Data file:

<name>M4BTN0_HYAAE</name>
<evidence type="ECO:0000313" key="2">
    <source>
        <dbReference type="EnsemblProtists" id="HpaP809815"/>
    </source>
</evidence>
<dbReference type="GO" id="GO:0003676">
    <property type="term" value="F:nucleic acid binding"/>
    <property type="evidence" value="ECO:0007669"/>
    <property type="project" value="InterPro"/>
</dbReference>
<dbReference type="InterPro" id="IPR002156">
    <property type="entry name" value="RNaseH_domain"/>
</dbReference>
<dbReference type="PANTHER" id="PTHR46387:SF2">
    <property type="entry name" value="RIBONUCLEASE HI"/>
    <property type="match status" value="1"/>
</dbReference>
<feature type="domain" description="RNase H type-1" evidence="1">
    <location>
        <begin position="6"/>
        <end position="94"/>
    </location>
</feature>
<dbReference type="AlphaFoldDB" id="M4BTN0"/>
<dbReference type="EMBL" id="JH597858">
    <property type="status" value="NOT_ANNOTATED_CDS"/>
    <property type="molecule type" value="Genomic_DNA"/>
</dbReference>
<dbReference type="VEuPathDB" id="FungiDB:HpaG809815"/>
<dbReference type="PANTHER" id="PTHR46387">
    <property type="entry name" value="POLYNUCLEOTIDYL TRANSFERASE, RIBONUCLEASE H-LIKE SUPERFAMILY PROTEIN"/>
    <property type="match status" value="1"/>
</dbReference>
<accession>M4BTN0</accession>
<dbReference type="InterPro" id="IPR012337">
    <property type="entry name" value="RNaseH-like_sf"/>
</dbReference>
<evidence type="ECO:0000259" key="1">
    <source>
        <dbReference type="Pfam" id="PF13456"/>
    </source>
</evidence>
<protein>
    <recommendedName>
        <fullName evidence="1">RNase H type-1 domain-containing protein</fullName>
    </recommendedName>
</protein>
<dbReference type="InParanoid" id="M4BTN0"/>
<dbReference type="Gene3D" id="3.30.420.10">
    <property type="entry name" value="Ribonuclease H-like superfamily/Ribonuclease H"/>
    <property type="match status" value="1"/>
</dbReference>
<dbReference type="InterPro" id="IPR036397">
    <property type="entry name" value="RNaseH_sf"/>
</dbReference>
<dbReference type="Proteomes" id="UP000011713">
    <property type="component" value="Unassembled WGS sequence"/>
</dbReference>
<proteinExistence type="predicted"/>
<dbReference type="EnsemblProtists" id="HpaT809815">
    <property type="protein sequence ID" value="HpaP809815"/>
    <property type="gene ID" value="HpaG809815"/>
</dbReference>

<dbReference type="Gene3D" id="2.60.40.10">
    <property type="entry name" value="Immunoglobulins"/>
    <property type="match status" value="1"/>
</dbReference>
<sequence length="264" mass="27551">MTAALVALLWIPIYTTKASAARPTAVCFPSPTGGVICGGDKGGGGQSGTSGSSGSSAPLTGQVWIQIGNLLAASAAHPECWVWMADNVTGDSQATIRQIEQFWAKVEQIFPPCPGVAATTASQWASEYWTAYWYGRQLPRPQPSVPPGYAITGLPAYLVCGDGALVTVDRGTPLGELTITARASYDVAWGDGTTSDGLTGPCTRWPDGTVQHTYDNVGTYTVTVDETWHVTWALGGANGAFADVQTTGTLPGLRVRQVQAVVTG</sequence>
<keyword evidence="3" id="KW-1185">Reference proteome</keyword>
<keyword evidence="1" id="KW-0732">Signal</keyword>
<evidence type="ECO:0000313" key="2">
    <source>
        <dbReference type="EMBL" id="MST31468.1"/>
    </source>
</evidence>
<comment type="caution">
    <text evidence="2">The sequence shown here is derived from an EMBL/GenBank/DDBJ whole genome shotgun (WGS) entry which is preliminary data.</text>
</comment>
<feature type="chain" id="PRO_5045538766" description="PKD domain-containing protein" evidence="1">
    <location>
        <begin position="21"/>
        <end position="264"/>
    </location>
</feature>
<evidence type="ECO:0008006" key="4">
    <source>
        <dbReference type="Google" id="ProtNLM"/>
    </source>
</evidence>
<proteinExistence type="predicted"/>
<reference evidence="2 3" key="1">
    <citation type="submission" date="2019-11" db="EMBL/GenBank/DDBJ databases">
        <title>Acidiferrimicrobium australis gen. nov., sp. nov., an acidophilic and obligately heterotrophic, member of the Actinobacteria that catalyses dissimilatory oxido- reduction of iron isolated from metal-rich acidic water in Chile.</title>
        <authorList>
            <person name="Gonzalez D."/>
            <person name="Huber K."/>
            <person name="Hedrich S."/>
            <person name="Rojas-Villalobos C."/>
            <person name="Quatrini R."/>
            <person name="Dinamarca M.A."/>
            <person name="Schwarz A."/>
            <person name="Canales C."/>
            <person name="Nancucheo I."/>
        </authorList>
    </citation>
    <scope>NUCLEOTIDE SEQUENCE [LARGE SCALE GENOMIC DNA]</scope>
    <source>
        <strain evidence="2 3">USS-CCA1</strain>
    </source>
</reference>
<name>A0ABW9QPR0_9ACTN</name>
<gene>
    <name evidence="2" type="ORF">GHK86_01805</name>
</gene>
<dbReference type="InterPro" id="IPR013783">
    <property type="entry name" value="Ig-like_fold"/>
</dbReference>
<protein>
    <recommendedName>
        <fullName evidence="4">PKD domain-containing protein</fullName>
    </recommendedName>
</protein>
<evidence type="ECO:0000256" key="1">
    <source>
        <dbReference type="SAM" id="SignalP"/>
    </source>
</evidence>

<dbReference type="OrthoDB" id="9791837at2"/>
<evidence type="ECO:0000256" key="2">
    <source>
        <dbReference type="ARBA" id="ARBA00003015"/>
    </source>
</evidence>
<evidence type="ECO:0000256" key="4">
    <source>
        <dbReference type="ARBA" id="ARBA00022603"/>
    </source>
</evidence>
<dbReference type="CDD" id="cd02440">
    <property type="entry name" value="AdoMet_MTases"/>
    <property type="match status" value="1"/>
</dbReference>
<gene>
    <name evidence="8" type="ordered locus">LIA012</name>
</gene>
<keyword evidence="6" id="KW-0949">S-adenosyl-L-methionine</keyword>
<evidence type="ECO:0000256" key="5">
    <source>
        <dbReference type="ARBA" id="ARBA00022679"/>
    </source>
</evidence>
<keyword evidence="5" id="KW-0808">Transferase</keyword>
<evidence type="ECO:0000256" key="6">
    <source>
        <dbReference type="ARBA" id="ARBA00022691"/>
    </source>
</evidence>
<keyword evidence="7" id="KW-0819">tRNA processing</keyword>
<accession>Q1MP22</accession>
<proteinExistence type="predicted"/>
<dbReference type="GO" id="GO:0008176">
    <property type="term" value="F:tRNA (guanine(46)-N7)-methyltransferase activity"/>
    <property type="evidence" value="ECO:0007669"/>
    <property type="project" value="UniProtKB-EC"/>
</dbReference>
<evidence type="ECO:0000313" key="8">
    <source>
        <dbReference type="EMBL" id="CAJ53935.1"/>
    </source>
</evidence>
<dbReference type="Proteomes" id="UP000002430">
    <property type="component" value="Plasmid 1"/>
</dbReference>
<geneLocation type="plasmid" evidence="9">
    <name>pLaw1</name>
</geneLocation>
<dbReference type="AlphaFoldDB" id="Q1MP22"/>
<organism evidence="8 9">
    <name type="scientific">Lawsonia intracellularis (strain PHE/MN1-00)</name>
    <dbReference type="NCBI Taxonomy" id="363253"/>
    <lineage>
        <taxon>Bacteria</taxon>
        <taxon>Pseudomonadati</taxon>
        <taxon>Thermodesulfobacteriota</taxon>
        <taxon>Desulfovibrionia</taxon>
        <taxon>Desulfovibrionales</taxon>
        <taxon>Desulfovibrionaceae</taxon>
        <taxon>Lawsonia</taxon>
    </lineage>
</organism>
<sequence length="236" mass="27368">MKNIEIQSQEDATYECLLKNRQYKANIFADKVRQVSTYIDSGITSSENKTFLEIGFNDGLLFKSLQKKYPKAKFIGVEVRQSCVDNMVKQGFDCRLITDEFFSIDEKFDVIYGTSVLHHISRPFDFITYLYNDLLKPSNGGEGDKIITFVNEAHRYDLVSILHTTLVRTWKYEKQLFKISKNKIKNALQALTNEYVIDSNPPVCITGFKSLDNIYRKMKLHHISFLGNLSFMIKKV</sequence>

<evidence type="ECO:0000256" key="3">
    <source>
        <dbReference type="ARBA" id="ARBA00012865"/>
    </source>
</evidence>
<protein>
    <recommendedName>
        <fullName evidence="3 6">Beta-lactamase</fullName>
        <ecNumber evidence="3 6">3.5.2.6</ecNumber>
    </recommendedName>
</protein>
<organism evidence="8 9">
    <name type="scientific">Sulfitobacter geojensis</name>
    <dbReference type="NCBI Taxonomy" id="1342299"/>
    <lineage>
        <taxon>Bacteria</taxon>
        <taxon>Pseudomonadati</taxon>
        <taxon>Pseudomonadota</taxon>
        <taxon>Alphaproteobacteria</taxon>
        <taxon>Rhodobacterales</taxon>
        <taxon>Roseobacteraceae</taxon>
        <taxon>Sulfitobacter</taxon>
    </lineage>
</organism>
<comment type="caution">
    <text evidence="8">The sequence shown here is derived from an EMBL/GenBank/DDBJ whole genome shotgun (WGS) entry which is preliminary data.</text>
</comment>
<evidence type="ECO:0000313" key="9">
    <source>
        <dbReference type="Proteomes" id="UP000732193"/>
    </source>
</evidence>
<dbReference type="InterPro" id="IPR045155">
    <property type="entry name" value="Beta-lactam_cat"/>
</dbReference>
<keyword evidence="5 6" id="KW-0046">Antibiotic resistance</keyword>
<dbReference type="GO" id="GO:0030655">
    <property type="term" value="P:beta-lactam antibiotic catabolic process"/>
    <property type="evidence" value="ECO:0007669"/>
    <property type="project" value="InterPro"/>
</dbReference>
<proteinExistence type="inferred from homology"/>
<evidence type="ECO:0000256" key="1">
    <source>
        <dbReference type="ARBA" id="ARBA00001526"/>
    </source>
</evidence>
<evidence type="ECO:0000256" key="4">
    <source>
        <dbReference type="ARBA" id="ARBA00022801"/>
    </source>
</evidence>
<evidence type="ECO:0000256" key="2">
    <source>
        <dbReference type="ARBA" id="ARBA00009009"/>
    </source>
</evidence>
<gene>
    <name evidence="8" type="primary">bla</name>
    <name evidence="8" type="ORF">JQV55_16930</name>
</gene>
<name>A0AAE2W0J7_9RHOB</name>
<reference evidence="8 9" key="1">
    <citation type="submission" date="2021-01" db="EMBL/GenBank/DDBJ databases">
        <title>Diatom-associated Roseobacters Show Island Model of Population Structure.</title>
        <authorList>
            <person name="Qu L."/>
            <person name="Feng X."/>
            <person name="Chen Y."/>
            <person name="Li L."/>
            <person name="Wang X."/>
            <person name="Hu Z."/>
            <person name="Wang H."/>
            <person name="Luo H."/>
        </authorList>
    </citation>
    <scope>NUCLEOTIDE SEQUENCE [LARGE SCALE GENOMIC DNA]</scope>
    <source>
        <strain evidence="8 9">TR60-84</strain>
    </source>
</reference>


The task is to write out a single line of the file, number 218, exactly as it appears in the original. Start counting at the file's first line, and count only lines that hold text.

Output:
    <text evidence="8">The sequence shown here is derived from an EMBL/GenBank/DDBJ whole genome shotgun (WGS) entry which is preliminary data.</text>